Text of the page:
Data from placebo patients with mild (baseline Mini-Mental Status Examination [MMSE] score ≥20 and ≤26) to moderate (baseline MMSE score ≥16 and ≤19) AD dementia were pooled from two Phase 3 solanezumab studies (EXPEDITION and EXPEDITION2) and two Phase 3 semagacestat studies (IDENTITY and IDENTITY2), separately. Data obtained from the Alzheimer’s Disease Neuroimaging Initiative (ADNI-2/GO) databases (20) (adni.loni.usc.edu) included normal, late mild cognitive impairment (LMCI), and mild AD dementia subjects. Additional information regarding the three study programs as well as the outcome measures used in this post-hoc analysis, are provided below.
EXPEDITION Study Program
EXPEDITION and EXPEDITION2 were multicenter, double-blind, Phase 3 studies of solanezumab. Solanezumab is a humanized monoclonal antibody designed to increase clearance of soluble amyloid-β (Aβ) from the brain and is currently being studied as a potential disease-modifying agent for the treatment of AD. All patients who participated in the EXPEDITION study program provided informed consent and the study protocols were approved by ethical review boards. The primary outcomes of the solanezumab clinical trials have been reported previously (21).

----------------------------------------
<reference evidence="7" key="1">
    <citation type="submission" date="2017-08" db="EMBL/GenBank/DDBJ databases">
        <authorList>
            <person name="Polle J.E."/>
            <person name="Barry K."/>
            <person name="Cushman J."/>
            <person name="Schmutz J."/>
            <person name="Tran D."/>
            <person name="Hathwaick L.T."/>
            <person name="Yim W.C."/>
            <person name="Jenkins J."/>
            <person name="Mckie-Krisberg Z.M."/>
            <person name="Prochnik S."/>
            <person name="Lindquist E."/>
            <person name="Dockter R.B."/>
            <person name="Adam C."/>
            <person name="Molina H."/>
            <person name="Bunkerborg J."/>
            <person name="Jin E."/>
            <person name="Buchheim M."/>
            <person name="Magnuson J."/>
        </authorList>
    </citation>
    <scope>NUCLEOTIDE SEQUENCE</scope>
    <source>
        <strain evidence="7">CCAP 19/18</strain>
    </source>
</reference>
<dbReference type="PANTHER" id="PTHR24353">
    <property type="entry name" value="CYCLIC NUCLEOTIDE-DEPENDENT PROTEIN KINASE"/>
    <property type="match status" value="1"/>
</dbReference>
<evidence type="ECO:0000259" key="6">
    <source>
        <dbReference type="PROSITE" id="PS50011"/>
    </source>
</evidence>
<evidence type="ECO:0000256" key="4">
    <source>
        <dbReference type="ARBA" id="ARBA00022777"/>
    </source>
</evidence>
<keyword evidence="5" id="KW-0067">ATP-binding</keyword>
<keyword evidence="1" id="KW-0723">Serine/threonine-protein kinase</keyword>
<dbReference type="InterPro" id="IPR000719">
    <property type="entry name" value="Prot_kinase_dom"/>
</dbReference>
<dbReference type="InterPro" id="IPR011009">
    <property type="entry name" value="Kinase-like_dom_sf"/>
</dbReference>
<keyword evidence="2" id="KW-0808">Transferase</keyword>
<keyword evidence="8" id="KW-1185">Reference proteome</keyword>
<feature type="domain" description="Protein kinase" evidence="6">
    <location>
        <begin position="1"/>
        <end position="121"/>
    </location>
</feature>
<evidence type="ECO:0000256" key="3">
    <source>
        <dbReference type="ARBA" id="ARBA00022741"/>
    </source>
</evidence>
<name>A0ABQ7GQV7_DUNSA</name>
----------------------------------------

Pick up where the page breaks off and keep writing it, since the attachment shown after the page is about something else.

IDENTITY Study Program
IDENTITY and IDENTITY2 were multicenter, double-blind, Phase 3 semagacestat studies. Semagacestat is a gamma secretase inhibitor that was studied as a putative disease-modifying agent for the treatment of AD. Treatment in both studies was terminated prematurely based on data that showed cognitive worsening in patients treated with semagacestat compared to placebo. Patients were then followed for seven months to collect additional safety data. All patients enrolled in the study provided informed consent before participation and the study protocols were approved by ethical review boards. The results from the IDENTITY studies have been reported previously (22).